Lord Of The Flies
By: William Golding
Lord of the flies is about a bunch of children who are stranded on an island with absolutely no adults, meaning no civilization or order. The story starts off with two boys Piggy and Ralph who bring all the children together by blowing on a conch shell. The conch shell, in my opinion, is the most relevant symbol in the story. The conch sets rules, it has the importance of stability and it is the only symbol of civilization.
The conch gives the kids something to follow, it is pretty much the only thing they have. It gives the children a sense of law and order. Without rules things could go into a state of anarchy. The conch represents a democracy, you must raise your hand if you would like to speak. "We can't have everybody talking at once. We'll have to have hands up like at school."
It makes sure that the opinions of all are taken into consideration and to maintain a regularity of fairness in all the individuals. Rules keep equality between all the individuals on the island.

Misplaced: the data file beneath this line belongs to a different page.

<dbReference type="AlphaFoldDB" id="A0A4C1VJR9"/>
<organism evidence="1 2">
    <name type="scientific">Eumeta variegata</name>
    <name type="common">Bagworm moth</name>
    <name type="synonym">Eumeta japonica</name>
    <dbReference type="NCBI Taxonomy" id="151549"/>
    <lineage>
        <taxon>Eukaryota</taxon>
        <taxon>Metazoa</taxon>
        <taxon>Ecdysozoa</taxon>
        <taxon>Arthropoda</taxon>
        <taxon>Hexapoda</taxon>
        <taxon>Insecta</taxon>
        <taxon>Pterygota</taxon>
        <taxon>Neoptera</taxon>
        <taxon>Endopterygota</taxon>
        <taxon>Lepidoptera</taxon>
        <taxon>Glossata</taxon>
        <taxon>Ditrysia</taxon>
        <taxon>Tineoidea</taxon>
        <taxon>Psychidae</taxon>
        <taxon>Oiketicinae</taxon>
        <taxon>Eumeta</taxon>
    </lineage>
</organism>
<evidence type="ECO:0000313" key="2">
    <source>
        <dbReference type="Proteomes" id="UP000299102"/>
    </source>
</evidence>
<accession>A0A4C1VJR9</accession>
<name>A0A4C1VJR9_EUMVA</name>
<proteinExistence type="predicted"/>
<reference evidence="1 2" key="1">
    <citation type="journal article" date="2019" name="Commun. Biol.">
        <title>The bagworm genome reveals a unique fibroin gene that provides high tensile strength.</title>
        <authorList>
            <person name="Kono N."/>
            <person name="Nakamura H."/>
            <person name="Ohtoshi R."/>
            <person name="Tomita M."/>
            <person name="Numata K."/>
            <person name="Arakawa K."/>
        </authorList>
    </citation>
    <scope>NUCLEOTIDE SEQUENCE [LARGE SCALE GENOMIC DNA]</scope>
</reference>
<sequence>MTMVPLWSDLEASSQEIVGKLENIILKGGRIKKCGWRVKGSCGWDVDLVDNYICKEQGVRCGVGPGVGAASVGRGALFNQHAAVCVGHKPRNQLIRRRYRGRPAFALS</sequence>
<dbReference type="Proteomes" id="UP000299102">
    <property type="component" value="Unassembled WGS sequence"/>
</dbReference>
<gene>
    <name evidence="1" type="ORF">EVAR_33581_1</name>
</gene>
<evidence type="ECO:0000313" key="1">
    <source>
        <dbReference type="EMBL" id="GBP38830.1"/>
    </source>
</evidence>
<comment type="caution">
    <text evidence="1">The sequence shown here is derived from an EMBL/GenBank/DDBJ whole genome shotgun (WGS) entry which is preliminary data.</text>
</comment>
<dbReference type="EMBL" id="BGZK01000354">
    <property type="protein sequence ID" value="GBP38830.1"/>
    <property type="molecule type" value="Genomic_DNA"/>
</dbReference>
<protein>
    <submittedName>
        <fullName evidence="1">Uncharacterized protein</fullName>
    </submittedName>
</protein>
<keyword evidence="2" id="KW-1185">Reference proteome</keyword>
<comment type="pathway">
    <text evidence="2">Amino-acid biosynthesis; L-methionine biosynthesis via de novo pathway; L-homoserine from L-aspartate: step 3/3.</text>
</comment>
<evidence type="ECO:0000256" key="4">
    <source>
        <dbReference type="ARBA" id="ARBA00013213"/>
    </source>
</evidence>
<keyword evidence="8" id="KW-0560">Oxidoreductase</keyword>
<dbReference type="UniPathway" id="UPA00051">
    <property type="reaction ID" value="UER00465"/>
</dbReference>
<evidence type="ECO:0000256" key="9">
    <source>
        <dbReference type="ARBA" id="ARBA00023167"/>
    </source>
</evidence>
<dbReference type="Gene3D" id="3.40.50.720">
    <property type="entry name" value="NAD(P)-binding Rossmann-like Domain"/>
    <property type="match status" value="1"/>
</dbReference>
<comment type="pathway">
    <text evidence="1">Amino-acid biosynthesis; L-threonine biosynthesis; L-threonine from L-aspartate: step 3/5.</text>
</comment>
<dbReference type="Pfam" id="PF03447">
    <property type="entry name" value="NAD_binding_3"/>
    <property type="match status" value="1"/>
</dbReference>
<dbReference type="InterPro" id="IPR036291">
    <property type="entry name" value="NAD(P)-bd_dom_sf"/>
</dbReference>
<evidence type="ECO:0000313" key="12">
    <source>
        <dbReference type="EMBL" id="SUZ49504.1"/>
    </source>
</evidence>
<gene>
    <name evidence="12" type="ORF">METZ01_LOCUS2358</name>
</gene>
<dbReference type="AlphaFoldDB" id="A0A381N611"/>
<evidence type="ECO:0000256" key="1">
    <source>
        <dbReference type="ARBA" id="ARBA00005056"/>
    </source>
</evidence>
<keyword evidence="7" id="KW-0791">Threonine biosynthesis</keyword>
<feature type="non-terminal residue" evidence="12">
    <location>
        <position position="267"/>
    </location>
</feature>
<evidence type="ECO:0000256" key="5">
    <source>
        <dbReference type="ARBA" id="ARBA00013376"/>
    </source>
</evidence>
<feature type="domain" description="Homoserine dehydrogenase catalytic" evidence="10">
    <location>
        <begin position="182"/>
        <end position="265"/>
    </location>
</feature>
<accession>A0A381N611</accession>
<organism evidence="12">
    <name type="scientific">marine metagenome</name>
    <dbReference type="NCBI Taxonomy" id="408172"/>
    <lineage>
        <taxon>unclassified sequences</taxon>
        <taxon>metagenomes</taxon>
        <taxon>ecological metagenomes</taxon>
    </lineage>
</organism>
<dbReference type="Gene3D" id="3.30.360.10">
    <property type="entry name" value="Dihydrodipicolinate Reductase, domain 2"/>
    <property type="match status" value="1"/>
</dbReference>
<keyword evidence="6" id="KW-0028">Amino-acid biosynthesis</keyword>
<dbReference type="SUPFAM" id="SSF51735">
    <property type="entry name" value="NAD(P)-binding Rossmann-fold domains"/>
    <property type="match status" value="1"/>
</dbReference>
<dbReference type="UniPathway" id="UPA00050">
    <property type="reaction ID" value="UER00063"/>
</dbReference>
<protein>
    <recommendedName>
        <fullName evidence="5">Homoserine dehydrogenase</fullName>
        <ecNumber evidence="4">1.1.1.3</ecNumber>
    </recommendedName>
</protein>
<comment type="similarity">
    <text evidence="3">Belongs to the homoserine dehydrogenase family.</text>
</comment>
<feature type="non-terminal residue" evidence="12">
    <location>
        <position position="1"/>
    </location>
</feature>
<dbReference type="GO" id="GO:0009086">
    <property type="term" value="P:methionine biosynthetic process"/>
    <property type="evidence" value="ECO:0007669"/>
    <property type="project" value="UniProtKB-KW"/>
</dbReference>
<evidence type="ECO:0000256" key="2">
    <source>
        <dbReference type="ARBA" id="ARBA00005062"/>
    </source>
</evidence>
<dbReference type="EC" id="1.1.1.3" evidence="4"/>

The conch demonstrates stability in the story. When the story begins it is the conch that unites all the children together. It is stability that gives these kids strength as a whole. Like when Ralph builds the shelters not many of the children help him. They go off and play and not realizing what really is essential. The problem is these children are used to having adults to do these types of things, now they must act as adults and complete tasks that could be strenuous and complex.
In Lord of the Flies, there is no connection between the children and civilization. They have no society to base morals, values...